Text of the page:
Trib vet O'Shea will supply N.Y. Times content for Chicago section

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Posted by on October 22, 2009 at 15:33:00:

Tribune, L.A. Times veteran James O'Shea launching news co-op, will supply N.Y. Times Chicago content

The New York Times, which plans to give readers here two pages dedicated to Chicago news and ads twice a week beginning next month, is poised to announce that it has reached an agreement with a newly established non-profit cooperative led by former Chicago Tribune and Los Angeles Times newsroom leader James O'Shea to provide its local content.

The Chicago News Cooperative intends to provide news and commentary to the Chicago region on the Web, in print and on the air, beginning Nov. 20.

Although the New York Times is its first client, the CNC plans to staff and operate a stand-alone newsroom, collaborating with other media in Chicago to share resources and eventually jointly produce content. A CNC Web site, to be called Chicago Scoop, is expected to launch in early 2010.

James Warren, a former Tribune managing editor, will write a regular CNC column that will appear in the New York Times Chicago pages.

Window to the World Communication, the tax-exempt educational organization and the parent of Chicago public television outlet WTTW-Ch. 11, will be a founding CNC partner and will serve as the co-op's non-profit 501(c)3 base of operation initially. CNC contributors will appear on WTTW news programs and the organization is in discussion with other potential partners, including Chicago Public Radio's WBEZ-FM 91.5.

A major funding source is the John D. and Catherine T. MacArthur Foundation, and CNC is looking for additional support from other foundations and individuals. The New York Times will pay CNC for the content it provides, as it does other news services.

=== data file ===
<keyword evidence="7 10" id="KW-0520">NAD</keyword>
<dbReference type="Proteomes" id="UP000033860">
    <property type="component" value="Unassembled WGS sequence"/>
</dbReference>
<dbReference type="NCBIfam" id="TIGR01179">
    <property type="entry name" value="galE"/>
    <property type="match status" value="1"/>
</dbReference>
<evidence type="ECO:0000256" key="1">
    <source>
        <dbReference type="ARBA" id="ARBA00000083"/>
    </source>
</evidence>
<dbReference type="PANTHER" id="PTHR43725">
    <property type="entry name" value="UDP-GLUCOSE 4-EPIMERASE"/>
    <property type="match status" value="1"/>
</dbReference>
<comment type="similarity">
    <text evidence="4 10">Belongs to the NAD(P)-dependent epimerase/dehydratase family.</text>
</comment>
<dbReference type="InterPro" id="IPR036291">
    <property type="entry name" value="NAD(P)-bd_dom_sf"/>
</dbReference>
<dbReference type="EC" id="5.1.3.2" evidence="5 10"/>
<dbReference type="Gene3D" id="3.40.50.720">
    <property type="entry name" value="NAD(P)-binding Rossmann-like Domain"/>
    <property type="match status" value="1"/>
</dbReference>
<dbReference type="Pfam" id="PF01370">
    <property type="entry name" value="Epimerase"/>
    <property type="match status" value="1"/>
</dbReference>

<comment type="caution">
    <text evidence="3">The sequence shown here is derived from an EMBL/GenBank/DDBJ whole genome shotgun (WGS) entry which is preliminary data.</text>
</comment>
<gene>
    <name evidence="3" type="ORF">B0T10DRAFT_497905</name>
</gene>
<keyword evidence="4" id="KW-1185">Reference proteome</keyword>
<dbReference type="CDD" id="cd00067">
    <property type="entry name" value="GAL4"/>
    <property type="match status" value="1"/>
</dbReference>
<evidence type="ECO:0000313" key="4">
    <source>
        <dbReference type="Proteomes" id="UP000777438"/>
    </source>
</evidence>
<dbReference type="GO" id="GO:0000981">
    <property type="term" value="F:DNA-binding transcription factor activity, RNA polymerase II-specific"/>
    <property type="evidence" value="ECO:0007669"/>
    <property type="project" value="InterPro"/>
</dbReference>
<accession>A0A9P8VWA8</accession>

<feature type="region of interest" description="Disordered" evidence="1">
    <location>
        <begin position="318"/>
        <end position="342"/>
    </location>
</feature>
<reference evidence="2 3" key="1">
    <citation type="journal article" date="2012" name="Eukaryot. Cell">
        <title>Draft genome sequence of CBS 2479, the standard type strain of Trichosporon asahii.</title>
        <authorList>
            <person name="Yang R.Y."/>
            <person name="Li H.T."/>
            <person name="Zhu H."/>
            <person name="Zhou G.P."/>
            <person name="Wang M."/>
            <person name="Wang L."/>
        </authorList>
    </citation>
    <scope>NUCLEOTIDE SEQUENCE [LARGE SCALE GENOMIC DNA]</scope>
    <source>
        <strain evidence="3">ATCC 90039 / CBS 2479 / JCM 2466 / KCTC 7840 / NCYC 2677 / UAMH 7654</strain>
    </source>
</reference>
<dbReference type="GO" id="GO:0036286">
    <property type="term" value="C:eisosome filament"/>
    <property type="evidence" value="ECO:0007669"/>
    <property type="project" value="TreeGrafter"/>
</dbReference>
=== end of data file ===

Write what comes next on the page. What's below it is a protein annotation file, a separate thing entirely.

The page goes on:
The goal of CNC is to generate enough revenue from multiple streams, such as membership fees, advertising and service, to be self-sustaining within five years.

Peter Osnos, founder of PublicAffairs books, will chair the CNC's advisory board. In addition to him and O'Shea, a former Tribune managing editor and editor of parent Tribune Co.'s Los Angeles Times, the board will include WTTW President and Chief Executive Dan Schmidt, Sidley & Austin Senior Counsel Newton Minow, Former WTTW Chairman Martin Koldyke, AlphaZeta Interactive President and CEO Michael Davies and former Chicago Tribune Editor Ann Marie Lipinski, who's now vice president of Civic Engagement at the University of Chicago.

Legal and logistical support will be provided by Winston & Strawn, a major Chicago-based international law firm.

The New York Times last week launched a similar operation in Northern California's San Francisco-Oakland-San Jose market, introducing a two-page Bay Area report on Fridays and Sundays.

The local-oriented pages with content from an outside source in the CNC comes as the entire newspaper industry braces itself for the latest circulation figures, due Monday from the Schaumburg-based Audit Bureau of Circulations, and on the heels of an announcement earlier this week of the most recent job cuts in the paper's newsroom.

The Times, which reported it trimmed its staff by 15 to 20 positions less than a year ago and cut pay by 5 percent in the spring, on Monday said it would eliminate another 100 jobs, 8 percent of the current newsroom workforce of 1,250.

The New York Times' news staff peaked at 1,330 earlier this year, and even after the latest round of cuts, it still will have roughly 35 percent more editorial staffers than any other U.S. newspaper.

"Everybody is looking for the golden road to the future . . . and there is no golden road," Shea said upon being named editor of the Los Angeles Times in late 2006. "We're all stumbling around in shifting sands. The business model is changing under our feet. ... [But] journalists are the smartest people I know. If they put their minds to it, they can figure this out."

Born of working-class, Midwestern roots, O'Shea entered journalism while serving in the U.S. Army and for years as a journalist kept up his dues as a union electrician. A friend and colleague once recalled how on a bike trip a decade ago in western Ireland, where only Gaelic was spoken, he managed to borrow equipment from a machine shop and weld a broken bracket himself.

Posted at 11:03:56 AM by Phil Rosenthal, Chicago Tribune

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